In getting ready for your new business, the preparation of a comprehensive business plan, whether or not anyone else is involved in your decisions, could make a significant difference to the chances for success. Business plans are not just for banks and do not require extensive financial analysis. More important is a review of the key strengths, weaknesses, opportunities and threats for your planned venture, considering the 'what if' questions and what you can do about them (e.g. "What if sales are half what I expect?" or "What if there is too much work for me to handle?") The most important part of the plan is the thinking that you put into it; it is far better to consider problems and possible actions to compensate well ahead of time. Planning is hard work, if done properly, but invaluable for a new venture.



Most believe that a key determinant of creating a successful business is a fiery determination in the founder to be responsible for an independent business and a keenness to make a lot of money. Your responses to the questions show a lower than average determination and, whilst this does not mean you cannot be successful in running a business to your own satisfaction, it seems unlikely that other people will describe it as very successful, especially in financial terms. Does your commitment measure up to your business needs?


In most cases starting a successful business takes more time and effort than operating in it as an employee or manager, the compensations being the responsibility, ownership, etc. If you are not happy with the prospect of undefined working hours, the need to work longer and harder than before and possibly being unable to take normal holidays (for financial or other reasons), certainly in the early stages of your business, then establishing your own new business may not be for you. Consider alternatives such as involvement in an already established smaller business or simply a change of scene from your present or previous employment.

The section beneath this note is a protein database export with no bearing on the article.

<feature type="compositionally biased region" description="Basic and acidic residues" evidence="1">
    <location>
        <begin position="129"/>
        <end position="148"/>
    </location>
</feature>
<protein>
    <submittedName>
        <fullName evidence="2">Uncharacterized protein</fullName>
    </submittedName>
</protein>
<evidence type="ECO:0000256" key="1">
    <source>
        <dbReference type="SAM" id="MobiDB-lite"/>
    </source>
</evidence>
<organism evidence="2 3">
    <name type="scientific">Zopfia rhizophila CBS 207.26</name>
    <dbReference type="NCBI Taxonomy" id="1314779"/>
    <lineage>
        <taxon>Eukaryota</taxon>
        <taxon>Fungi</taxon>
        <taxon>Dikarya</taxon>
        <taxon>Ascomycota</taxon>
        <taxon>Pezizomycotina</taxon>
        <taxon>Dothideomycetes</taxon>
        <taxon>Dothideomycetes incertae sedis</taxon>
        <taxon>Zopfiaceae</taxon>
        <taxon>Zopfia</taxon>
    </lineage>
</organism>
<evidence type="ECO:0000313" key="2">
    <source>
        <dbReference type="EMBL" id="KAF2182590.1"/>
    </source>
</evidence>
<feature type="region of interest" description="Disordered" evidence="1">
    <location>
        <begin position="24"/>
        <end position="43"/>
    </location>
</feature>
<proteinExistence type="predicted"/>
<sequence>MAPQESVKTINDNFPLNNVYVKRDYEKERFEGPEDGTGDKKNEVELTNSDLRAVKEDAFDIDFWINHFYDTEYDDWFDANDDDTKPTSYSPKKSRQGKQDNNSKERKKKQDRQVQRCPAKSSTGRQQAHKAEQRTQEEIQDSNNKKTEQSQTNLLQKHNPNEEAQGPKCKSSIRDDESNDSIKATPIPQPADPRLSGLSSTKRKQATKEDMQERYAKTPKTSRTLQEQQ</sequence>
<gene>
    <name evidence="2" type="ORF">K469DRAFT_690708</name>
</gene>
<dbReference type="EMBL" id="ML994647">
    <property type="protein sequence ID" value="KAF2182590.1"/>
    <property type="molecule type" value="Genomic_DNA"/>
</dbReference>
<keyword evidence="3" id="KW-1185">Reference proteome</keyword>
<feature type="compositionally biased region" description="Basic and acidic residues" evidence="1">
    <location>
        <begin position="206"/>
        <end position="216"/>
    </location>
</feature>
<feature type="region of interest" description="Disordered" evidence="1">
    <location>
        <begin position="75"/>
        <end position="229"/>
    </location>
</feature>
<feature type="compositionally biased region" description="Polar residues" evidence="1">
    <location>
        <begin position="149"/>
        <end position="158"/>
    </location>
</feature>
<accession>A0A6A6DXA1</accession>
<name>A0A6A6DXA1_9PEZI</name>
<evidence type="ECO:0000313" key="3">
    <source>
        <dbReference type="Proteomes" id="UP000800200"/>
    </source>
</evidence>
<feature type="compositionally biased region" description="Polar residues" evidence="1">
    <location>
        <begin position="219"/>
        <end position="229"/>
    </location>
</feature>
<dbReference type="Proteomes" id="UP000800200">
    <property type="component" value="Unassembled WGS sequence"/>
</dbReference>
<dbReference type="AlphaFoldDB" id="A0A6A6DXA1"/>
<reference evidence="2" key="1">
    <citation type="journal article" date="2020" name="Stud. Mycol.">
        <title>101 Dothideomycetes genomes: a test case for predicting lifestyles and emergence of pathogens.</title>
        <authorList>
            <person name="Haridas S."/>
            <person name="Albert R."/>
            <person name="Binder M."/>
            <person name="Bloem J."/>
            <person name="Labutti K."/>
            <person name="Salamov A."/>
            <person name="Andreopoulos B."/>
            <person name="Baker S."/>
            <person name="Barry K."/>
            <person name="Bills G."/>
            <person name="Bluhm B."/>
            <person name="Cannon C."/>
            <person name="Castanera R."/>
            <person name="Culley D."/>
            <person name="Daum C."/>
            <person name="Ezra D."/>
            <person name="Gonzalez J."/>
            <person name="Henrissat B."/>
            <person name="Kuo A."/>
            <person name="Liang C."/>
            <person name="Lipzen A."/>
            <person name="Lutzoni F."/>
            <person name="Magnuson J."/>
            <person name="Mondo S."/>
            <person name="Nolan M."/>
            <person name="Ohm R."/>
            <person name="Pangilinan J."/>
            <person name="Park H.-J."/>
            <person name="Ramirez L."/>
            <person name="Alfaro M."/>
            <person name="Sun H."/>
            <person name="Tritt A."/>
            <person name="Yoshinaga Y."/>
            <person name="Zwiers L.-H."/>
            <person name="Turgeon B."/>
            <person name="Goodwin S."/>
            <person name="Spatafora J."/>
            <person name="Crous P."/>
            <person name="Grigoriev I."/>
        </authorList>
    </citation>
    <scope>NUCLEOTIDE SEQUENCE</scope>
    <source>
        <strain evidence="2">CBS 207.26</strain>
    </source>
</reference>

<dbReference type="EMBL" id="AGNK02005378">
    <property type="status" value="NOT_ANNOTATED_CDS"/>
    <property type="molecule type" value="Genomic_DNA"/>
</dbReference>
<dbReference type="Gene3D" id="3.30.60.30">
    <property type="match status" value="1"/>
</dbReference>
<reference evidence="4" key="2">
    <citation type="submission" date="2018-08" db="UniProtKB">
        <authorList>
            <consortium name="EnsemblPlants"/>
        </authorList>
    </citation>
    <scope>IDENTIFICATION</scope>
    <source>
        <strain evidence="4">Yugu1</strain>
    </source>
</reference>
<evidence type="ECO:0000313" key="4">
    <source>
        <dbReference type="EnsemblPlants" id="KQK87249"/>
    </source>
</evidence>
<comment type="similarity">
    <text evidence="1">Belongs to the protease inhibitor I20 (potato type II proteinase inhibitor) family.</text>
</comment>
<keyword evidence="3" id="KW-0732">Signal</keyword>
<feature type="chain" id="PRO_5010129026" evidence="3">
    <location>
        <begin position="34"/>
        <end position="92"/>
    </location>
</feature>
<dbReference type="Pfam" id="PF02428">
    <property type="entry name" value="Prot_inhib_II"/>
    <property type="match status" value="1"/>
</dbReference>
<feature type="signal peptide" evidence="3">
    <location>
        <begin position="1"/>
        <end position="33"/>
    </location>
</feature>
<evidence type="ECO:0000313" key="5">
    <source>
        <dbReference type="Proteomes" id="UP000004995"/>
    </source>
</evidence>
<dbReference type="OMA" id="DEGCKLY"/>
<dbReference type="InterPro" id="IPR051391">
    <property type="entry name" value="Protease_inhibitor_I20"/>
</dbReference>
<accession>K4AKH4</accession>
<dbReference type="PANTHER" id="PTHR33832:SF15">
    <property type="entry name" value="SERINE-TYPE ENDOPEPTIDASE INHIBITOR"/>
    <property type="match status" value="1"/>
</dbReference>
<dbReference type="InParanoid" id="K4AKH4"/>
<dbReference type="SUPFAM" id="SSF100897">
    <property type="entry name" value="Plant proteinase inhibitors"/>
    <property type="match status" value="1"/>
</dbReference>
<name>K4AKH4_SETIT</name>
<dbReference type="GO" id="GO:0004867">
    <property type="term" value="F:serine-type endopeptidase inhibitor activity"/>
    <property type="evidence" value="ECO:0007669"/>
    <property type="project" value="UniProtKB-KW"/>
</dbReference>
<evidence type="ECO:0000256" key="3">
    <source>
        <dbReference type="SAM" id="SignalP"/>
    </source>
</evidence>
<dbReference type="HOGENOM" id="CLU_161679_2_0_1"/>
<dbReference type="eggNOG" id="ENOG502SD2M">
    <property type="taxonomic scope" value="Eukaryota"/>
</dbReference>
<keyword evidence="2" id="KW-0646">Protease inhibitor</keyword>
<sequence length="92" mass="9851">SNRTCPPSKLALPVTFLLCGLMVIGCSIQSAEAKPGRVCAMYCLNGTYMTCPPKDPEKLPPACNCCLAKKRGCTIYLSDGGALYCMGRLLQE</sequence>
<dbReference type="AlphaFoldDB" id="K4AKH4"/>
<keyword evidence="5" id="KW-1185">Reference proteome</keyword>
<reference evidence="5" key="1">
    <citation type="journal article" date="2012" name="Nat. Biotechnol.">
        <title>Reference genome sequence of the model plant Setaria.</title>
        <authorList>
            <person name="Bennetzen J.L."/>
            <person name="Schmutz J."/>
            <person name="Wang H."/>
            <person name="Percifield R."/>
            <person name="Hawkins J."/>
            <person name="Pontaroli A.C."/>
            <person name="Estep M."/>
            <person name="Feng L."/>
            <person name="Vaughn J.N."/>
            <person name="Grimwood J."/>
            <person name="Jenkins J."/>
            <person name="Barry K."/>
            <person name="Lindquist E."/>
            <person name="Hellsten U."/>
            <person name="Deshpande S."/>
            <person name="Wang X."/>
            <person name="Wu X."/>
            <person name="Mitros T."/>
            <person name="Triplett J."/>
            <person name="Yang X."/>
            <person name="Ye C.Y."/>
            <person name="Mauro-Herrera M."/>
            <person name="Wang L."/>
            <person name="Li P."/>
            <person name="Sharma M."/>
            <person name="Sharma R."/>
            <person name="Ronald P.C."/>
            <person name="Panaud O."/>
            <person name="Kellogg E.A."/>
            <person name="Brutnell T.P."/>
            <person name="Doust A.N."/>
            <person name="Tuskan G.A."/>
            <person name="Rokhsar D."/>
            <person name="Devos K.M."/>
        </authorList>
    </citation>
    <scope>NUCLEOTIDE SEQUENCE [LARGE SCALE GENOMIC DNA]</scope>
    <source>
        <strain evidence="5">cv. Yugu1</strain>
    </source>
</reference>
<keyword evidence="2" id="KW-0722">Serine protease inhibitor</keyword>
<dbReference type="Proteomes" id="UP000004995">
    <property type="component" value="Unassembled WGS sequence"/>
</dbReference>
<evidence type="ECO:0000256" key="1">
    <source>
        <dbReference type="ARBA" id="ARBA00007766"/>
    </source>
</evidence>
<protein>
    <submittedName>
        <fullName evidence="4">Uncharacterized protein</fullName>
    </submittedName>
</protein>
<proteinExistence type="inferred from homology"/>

Initial income

Most businesses take up to three years to achieve a 'normal running rate' of income, i.e. to become fully profitable, and many fail in the first three years. If income is essential to you in the first year or two, the option of taking employment while you establish a 'fighting fund' or 'war chest' before you start your business may prove attractive. If you have achieved or put by some initial funds to start your business, consider carefully how long these funds will last and how you will replace them. In consultancy for example, individuals sometimes gain an initial contract from a former employer or client but then find the follow-up work difficult to obtain.

How will you protect your position after the initial period?

You can also make money by not spending it or by generating another income alongside. Have you really exhausted the possibilities for reducing your spending - or of possibly persuading other members of your family to contribute to the overall income? If you really do want to start a business, you may have to consider some alternatives which presently are unpalatable to reduce your outgoings or generate other income (at least temporarily).